Microsoft has finally unveiled Windows 10 S (or Windows 10S, if you prefer) – here’s everything you need to know about the new Chrome OS rival, including the latest information on when you might be able to download Windows 10 S.
Windows 10 S is a stripped-down version of Microsoft’s main desktop operating system, designed for schools. It’s set to feature on a range of third-party devices, as well as the new Surface Laptop.
This new OS features a simplified, redesigned home screen and takes a similar strategy to Google’s Chrome OS. Windows 10 S is significantly more locked down than the normal version of Windows 10 and will only let students install applications from the central Windows Store.
The move is designed to stop students installing malicious software, but will also stop schools from taking advantage of freeware applications such as GIMP, a popular free alternative to Photoshop.
Microsoft hasn’t revealed Windows 10 S’s system requirements but has confirmed it will run on “the full range of Windows 10 hardware, from the Surface Book to cheap laptops.”
Asus, Acer, Dell, Samsung, Toshiba and Fujitsu are creating Windows 10 S devices which will launch “in the coming months,” with pricing starting at $189 (~£146).
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Can I download Windows 10 S?
Teachers will be able to update any Windows 10 S device to Windows 10 Pro free of charge. The OS will also come with a free one-year subscription to Minecraft Education Edition. Microsoft Office 365 and Intune for Education will also be free with Windows 10 S.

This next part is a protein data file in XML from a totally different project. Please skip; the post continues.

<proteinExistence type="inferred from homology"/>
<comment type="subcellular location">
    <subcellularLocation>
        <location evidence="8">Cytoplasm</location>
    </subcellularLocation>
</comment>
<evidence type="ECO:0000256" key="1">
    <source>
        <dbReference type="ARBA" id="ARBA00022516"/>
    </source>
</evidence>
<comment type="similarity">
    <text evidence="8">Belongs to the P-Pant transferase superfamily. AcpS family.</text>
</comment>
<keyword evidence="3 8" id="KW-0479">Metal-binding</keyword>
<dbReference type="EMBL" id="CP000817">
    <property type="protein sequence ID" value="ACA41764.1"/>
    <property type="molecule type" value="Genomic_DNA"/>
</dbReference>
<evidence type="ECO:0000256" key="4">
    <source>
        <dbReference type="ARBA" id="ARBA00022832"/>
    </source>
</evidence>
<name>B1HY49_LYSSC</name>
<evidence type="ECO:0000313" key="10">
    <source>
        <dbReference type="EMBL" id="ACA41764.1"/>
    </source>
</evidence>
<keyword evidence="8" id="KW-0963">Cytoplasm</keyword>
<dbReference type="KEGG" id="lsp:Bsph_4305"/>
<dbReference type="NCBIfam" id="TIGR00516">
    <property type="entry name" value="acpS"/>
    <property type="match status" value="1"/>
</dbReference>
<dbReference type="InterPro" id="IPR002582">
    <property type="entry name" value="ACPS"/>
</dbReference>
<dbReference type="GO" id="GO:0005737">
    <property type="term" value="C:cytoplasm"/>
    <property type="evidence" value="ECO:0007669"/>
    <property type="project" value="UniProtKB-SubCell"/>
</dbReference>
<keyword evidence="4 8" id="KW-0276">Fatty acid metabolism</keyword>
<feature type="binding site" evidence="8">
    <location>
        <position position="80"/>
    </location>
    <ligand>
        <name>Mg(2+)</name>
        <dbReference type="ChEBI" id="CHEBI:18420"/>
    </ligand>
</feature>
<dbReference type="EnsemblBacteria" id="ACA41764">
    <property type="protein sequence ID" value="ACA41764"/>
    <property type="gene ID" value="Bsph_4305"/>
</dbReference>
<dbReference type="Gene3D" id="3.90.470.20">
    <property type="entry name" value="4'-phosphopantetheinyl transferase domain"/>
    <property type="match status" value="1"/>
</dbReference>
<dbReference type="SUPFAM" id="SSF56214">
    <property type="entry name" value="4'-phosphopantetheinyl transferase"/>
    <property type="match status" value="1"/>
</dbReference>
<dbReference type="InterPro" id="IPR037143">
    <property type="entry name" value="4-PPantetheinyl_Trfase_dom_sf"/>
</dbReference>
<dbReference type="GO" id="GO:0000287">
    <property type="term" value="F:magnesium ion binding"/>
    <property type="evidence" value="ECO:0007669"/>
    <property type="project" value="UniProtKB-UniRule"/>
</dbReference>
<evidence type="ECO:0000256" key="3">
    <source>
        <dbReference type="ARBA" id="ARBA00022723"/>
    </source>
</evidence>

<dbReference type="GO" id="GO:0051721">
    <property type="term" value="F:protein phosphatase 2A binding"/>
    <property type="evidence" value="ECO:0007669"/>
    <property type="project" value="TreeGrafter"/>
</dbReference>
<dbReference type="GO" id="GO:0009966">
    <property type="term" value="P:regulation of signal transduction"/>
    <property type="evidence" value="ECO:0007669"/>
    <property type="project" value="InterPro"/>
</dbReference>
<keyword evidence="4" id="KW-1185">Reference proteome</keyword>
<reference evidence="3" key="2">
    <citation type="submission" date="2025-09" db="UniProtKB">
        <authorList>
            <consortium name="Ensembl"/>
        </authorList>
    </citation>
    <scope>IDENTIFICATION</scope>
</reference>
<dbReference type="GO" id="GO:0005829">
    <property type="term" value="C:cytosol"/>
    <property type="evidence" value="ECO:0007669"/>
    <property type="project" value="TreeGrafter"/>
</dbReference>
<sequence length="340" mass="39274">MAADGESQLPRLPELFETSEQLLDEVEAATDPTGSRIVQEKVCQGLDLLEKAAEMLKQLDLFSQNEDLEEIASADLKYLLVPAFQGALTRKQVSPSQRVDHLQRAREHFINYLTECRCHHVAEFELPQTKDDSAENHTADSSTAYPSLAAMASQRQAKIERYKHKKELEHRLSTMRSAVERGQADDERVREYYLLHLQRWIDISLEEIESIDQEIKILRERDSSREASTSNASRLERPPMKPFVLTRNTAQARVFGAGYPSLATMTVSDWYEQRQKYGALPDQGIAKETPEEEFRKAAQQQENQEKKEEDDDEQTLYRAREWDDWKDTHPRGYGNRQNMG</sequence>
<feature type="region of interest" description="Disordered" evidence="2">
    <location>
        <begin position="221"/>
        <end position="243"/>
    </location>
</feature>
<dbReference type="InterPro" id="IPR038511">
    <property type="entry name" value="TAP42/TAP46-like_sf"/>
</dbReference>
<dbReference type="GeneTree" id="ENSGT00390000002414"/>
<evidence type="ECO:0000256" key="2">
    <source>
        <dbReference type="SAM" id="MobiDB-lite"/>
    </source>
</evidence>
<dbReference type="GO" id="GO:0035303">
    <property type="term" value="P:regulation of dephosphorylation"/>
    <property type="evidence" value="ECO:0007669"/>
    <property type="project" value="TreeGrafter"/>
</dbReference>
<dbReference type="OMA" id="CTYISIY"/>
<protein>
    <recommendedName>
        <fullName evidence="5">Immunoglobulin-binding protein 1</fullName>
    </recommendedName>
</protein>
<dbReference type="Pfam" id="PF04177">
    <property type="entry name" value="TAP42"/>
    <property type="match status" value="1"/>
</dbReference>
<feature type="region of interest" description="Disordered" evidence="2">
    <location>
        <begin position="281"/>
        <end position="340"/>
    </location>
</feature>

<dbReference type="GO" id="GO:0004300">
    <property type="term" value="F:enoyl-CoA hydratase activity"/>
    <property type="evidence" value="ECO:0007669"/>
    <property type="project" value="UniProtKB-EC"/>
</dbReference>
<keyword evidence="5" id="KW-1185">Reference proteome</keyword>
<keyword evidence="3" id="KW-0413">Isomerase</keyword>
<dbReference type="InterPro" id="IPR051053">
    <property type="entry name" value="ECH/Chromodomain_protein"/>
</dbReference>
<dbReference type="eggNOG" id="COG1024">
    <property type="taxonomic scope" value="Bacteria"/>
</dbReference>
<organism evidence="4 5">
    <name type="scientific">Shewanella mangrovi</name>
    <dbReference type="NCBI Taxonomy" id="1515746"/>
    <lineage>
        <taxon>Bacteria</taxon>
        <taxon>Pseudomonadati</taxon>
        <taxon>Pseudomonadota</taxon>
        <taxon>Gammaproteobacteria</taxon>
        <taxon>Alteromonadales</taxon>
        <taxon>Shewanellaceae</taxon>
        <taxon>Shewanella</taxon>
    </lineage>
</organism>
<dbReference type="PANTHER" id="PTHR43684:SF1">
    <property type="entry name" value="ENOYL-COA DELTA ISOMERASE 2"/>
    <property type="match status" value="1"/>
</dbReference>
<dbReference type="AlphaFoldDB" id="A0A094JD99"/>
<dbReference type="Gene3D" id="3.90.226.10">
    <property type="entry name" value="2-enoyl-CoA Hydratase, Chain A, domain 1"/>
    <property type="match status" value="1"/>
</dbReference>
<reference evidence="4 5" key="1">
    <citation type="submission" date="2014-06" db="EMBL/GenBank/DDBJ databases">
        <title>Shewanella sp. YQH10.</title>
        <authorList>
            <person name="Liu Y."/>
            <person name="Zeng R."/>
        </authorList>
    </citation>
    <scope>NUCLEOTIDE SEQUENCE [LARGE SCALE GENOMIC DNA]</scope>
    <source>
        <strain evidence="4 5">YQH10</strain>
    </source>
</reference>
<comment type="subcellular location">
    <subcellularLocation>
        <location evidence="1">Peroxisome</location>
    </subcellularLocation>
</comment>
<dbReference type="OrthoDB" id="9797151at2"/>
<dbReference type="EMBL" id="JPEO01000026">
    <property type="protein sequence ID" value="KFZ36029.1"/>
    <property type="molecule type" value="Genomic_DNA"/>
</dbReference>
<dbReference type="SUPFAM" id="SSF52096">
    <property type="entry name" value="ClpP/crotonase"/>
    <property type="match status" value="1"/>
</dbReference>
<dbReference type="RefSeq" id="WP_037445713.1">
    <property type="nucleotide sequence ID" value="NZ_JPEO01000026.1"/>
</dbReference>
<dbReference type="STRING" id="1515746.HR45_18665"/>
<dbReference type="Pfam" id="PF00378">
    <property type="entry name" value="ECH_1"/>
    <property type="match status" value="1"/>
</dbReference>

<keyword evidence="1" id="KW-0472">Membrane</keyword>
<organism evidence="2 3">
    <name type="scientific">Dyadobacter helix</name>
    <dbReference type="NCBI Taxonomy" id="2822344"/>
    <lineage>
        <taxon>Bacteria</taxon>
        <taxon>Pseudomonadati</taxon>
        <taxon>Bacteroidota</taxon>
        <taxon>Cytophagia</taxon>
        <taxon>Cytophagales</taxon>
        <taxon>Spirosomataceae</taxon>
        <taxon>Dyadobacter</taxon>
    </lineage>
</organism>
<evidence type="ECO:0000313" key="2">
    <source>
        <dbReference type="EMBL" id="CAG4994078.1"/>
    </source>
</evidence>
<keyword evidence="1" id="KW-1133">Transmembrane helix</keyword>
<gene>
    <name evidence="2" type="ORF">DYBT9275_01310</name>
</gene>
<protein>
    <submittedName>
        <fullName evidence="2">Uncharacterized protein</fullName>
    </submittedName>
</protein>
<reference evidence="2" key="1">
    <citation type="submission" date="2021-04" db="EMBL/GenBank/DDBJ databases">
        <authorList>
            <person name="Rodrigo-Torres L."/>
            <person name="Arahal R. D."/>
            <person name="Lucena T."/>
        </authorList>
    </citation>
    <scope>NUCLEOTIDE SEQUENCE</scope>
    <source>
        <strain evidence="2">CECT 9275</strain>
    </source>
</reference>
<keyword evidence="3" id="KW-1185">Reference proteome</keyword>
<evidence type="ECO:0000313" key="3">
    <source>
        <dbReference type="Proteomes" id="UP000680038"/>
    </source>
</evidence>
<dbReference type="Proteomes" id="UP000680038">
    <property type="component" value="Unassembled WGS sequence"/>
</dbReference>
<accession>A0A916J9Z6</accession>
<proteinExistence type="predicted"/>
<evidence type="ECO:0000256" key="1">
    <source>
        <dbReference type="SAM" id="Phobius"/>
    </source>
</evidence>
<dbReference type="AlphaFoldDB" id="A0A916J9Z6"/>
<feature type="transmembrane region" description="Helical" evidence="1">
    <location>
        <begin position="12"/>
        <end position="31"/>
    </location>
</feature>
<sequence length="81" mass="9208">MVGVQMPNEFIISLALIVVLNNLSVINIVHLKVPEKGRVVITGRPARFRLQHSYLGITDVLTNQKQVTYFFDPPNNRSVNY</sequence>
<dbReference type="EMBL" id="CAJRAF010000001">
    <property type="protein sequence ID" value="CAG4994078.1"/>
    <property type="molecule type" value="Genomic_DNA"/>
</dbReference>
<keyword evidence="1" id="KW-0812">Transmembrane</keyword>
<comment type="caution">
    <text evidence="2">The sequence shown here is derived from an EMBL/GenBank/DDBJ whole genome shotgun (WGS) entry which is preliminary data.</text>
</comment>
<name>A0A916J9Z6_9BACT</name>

However, it’s not clear at present if Microsoft will make Windows 10 S available for download, or if it will stay tied to specific device, at least for the launch period.
The latter case seems likely, as Windows 10 S wasn’t previously available to beta testers via the Windows Insider Program to the best of our knowledge.
After the initial Windows 10 S hardware rollout, though, that could well change.
We’d be rather surprised if Microsoft didn’t offer its new operating system to a wider range of Windows devices at some point, as lightweight software brings a number of benefits, especially on the battery life front.
The option to dual-boot Windows 10 and Windows 10 S would be particularly intriguing and could curry Microsoft a fair bit of favour.
We’ve reached out to Microsft for clarification and will update this article with any additional information we’re able to glean.
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What are your first thoughts on Windows 10 S? Let us know in the comments below – and check back regularly as we’ll be updating this article with more details as they become available.